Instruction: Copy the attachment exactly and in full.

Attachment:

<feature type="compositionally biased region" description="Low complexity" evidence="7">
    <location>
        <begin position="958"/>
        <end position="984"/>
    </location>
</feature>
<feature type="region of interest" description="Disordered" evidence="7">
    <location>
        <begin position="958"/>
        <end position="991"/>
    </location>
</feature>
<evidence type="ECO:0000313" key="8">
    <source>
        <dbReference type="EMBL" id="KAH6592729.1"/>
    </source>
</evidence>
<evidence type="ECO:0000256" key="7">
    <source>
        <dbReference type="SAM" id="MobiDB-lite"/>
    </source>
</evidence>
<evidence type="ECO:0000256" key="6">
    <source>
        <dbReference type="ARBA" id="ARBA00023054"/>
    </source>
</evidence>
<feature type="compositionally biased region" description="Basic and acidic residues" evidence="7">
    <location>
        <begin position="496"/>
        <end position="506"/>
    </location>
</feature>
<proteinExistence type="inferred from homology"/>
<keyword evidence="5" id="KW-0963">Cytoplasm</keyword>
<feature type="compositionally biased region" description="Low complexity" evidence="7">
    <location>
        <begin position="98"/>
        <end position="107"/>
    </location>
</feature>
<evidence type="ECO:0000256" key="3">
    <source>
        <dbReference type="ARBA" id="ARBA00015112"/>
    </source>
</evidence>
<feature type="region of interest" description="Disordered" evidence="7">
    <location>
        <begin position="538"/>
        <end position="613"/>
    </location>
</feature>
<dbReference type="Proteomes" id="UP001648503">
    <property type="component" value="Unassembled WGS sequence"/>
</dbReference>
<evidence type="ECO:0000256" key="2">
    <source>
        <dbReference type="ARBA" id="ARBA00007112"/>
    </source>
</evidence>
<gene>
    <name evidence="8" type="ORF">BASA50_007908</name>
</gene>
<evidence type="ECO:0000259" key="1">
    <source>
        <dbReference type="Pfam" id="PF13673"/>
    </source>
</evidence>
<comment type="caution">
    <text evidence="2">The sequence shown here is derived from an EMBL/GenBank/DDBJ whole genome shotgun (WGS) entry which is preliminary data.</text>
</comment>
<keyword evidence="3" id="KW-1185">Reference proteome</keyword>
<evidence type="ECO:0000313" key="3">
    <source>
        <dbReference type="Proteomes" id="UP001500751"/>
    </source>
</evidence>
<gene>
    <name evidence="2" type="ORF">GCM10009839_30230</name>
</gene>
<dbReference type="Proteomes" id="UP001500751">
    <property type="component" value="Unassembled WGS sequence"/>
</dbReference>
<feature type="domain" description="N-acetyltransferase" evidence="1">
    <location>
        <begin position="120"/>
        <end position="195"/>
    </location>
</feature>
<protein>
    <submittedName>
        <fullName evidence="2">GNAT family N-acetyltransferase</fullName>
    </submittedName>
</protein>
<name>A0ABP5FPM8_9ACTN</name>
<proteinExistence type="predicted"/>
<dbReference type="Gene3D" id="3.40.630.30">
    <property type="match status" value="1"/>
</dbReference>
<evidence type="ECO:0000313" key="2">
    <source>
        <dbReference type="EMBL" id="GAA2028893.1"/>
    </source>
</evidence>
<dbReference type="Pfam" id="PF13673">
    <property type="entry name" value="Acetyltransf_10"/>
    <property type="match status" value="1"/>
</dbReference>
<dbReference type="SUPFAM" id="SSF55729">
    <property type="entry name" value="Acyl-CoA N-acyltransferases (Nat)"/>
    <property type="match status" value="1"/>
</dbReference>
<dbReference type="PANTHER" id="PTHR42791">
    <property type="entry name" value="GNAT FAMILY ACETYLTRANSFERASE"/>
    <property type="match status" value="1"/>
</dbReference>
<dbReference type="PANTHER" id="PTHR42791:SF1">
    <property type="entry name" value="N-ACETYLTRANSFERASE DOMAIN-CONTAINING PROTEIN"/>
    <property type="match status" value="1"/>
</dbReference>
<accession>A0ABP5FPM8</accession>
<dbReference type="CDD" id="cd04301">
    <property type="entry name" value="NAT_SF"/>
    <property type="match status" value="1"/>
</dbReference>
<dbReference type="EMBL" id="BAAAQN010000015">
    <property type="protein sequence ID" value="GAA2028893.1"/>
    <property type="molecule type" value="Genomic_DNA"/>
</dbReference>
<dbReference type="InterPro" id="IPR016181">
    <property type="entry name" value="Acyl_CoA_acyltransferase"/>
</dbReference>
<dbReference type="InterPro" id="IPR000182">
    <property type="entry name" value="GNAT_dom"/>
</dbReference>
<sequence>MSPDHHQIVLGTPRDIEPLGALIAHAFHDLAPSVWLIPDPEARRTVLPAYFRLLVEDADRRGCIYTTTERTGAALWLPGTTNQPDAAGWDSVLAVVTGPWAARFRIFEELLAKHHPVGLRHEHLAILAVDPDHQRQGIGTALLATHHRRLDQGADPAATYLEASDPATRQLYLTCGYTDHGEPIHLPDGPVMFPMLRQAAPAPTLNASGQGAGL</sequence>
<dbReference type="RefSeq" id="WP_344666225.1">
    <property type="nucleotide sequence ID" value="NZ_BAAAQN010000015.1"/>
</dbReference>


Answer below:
<feature type="compositionally biased region" description="Low complexity" evidence="7">
    <location>
        <begin position="958"/>
        <end position="984"/>
    </location>
</feature>
<feature type="region of interest" description="Disordered" evidence="7">
    <location>
        <begin position="958"/>
        <end position="991"/>
    </location>
</feature>
<evidence type="ECO:0000313" key="8">
    <source>
        <dbReference type="EMBL" id="KAH6592729.1"/>
    </source>
</evidence>
<evidence type="ECO:0000256" key="7">
    <source>
        <dbReference type="SAM" id="MobiDB-lite"/>
    </source>
</evidence>
<evidence type="ECO:0000256" key="6">
    <source>
        <dbReference type="ARBA" id="ARBA00023054"/>
    </source>
</evidence>
<feature type="compositionally biased region" description="Basic and acidic residues" evidence="7">
    <location>
        <begin position="496"/>
        <end position="506"/>
    </location>
</feature>
<proteinExistence type="inferred from homology"/>
<keyword evidence="5" id="KW-0963">Cytoplasm</keyword>
<feature type="compositionally biased region" description="Low complexity" evidence="7">
    <location>
        <begin position="98"/>
        <end position="107"/>
    </location>
</feature>
<evidence type="ECO:0000256" key="3">
    <source>
        <dbReference type="ARBA" id="ARBA00015112"/>
    </source>
</evidence>
<feature type="region of interest" description="Disordered" evidence="7">
    <location>
        <begin position="538"/>
        <end position="613"/>
    </location>
</feature>
<dbReference type="Proteomes" id="UP001648503">
    <property type="component" value="Unassembled WGS sequence"/>
</dbReference>
<evidence type="ECO:0000256" key="2">
    <source>
        <dbReference type="ARBA" id="ARBA00007112"/>
    </source>
</evidence>
<gene>
    <name evidence="8" type="ORF">BASA50_007908</name>
</gene>
<evidence type="ECO:0000259" key="1">
    <source>
        <dbReference type="Pfam" id="PF13673"/>
    </source>
</evidence>
<comment type="caution">
    <text evidence="2">The sequence shown here is derived from an EMBL/GenBank/DDBJ whole genome shotgun (WGS) entry which is preliminary data.</text>
</comment>
<keyword evidence="3" id="KW-1185">Reference proteome</keyword>
<evidence type="ECO:0000313" key="3">
    <source>
        <dbReference type="Proteomes" id="UP001500751"/>
    </source>
</evidence>
<gene>
    <name evidence="2" type="ORF">GCM10009839_30230</name>
</gene>
<dbReference type="Proteomes" id="UP001500751">
    <property type="component" value="Unassembled WGS sequence"/>
</dbReference>
<feature type="domain" description="N-acetyltransferase" evidence="1">
    <location>
        <begin position="120"/>
        <end position="195"/>
    </location>
</feature>
<protein>
    <submittedName>
        <fullName evidence="2">GNAT family N-acetyltransferase</fullName>
    </submittedName>
</protein>
<name>A0ABP5FPM8_9ACTN</name>
<proteinExistence type="predicted"/>
<dbReference type="Gene3D" id="3.40.630.30">
    <property type="match status" value="1"/>
</dbReference>
<evidence type="ECO:0000313" key="2">
    <source>
        <dbReference type="EMBL" id="GAA2028893.1"/>
    </source>
</evidence>
<dbReference type="Pfam" id="PF13673">
    <property type="entry name" value="Acetyltransf_10"/>
    <property type="match status" value="1"/>
</dbReference>
<dbReference type="SUPFAM" id="SSF55729">
    <property type="entry name" value="Acyl-CoA N-acyltransferases (Nat)"/>
    <property type="match status" value="1"/>
</dbReference>
<dbReference type="PANTHER" id="PTHR42791">
    <property type="entry name" value="GNAT FAMILY ACETYLTRANSFERASE"/>
    <property type="match status" value="1"/>
</dbReference>
<dbReference type="PANTHER" id="PTHR42791:SF1">
    <property type="entry name" value="N-ACETYLTRANSFERASE DOMAIN-CONTAINING PROTEIN"/>
    <property type="match status" value="1"/>
</dbReference>
<accession>A0ABP5FPM8</accession>
<dbReference type="CDD" id="cd04301">
    <property type="entry name" value="NAT_SF"/>
    <property type="match status" value="1"/>
</dbReference>
<dbReference type="EMBL" id="BAAAQN010000015">
    <property type="protein sequence ID" value="GAA2028893.1"/>
    <property type="molecule type" value="Genomic_DNA"/>
</dbReference>
<dbReference type="InterPro" id="IPR016181">
    <property type="entry name" value="Acyl_CoA_acyltransferase"/>
</dbReference>
<dbReference type="InterPro" id="IPR000182">
    <property type="entry name" value="GNAT_dom"/>
</dbReference>
<sequence>MSPDHHQIVLGTPRDIEPLGALIAHAFHDLAPSVWLIPDPEARRTVLPAYFRLLVEDADRRGCIYTTTERTGAALWLPGTTNQPDAAGWDSVLAVVTGPWAARFRIFEELLAKHHPVGLRHEHLAILAVDPDHQRQGIGTALLATHHRRLDQGADPAATYLEASDPATRQLYLTCGYTDHGEPIHLPDGPVMFPMLRQAAPAPTLNASGQGAGL</sequence>
<dbReference type="RefSeq" id="WP_344666225.1">
    <property type="nucleotide sequence ID" value="NZ_BAAAQN010000015.1"/>
</dbReference>